The managers of two pot shops on Vancouver Island where police seized thousands of dollars worth of marijuana say the British Columbia government failed them by only approving one store in the province before legalization as raids were reported on both ends of the country.
The RCMP say they entered the Port Alberni Cannabis Club at around 11 a.m. Wednesday, before visiting Leaf Compassion Cannabis Dispensary around 2 p.m., and found both stores were open without provincial licences.
Police gave her store no warning in the weeks or days before the raid, said Port Alberni Cannabis Club manager Christine Jarvis, who blamed the province for not approving her licence application in time for legalization on Wednesday.
“I feel violated. They had enough time to do this,” she said, adding it’s been three years since Prime Minister Justin Trudeau signalled his intention to legalize marijuana.
Eric Vesaranta, general manager of Leaf Compassion Cannabis Dispensary, said the Mounties left the store practically empty. He intends to dispute his $575 ticket.
“It’s literally all the government’s fault with not having applications ready on time,” he said. “Everybody filled them out in time, but the government didn’t give them back in time for legalization.”
On the other side of the country, a dispensary in St. John’s was raided Thursday by police and inspectors from the Newfoundland and Labrador Liquor Corp.
“At this point, all I can say is that a warrant was executed early this evening at that location,” said Greg Gill of the liquor corporation, declining to comment on possible charges.
Police and liquor inspectors had cleared the downtown dispensary by 10 p.m. local time, after bagging and tagging everything inside.
Officers seized cannabis products from both locations in Port Alberni, B.C., and issued the owners violation tickets for the unlawful sale of marijuana, the RCMP said in a statement.
“In accordance with the new legislation and regulations, cannabis is to be sold exclusively at government-run stores, licensed private retailers, and the B.C. government’s online store,” the statement said.
“While the legal recreational use of cannabis may be new, the enforcement of laws around the illegal production, distribution and consumption of cannabis is not.”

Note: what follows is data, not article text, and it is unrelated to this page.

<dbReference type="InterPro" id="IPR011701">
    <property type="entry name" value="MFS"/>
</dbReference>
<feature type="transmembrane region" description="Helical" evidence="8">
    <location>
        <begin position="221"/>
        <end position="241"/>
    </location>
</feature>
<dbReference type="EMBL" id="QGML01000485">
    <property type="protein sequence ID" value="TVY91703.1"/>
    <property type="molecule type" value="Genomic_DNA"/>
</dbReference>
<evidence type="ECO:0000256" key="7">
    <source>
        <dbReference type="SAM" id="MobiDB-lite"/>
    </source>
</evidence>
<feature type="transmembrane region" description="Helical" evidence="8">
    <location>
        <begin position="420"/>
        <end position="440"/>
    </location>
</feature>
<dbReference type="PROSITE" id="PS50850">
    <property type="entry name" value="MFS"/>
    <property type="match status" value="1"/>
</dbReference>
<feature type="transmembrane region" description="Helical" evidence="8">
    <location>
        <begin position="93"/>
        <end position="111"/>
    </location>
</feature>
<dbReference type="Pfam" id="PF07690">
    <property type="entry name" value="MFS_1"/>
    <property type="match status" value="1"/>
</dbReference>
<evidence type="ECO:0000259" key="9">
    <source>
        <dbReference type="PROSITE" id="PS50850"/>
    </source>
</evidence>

It’s unclear whether the raids in B.C. were the first in Canada after marijuana was legalized.
Sgt. Janelle Shoihet said she was not aware of any other raids by the Mounties in British Columbia. The RCMP’s national headquarters said it could not provide a response Thursday on whether there’d been other similar enforcement by the Mounties in other parts of Canada.
The federal government gave the provinces and territories the authority to licence retail stores ahead of marijuana becoming legal on Wednesday. At this point, B.C. only has one licensed location — a government-run store in Kamloops in B.C.’s Interior — and an online store.
Both the Port Alberni Cannabis Club and Leaf Compassion Cannabis Dispensary hold municipal business licences and paid a $7,500 fee as part of their application for provincial licences.
Jarvis said the Mounties seized everything that was visible in the store, totalling about $10,000 worth of product, and issued her a $575 ticket.
Her customers are primarily older medical users who come for edibles, concentrates and other products that keep them off pain relievers and sleeping pills, she said.
“We have no access to get to Kamloops. We’d have to take a ferry and everything. Online, you have to have a credit card and wait two to four days shipping,” she said.
“It’s unreasonable to ask anyone in smaller towns to even bother trying to go that route. So now, they can’t even get it.”
Public Safety Minister Mike Farnworth advised illicit dispensaries to shut down before Wednesday and wait to receive provincial approval.
On Wednesday, he said part of the delay in opening stores was because of the province’s promise that local governments will get to make the final decision about pot outlets in their communities. Many municipalities are waiting for Saturday’s local elections before proceeding, he added.
A Ministry of Attorney General spokesman said Thursday that legislation prevented the province from issuing a retail store licence until federal legalization came into force, but he did not elaborate on which legislation the province was referring to.
Newfoundland and Labrador and New Brunswick each had 20 stores open on Wednesday, while Alberta had 17.
Vesaranta, said his store serves scores of medical users who consider marijuana to be akin to their prescription medication.
“People are coming in here like, ‘Where do I go now?’ … They’re like, ‘I haven’t been to a black market dealer for two or three years,'” he said.
“It leaves them with nowhere to get medicine.”
There are 186 paid applications being processed in the province, including 73 that have been sent to municipal governments for final approval.
Earlier this week, Vancouver Chief Const. Adam Palmer, who is also president of the Canadian Association of Chiefs of Police, said raids of unlicensed pot shops on Day 1 of legalization were “highly unlikely.” He said police would take a “common-sense, pragmatic approach.”
— By Laura Kane in Vancouver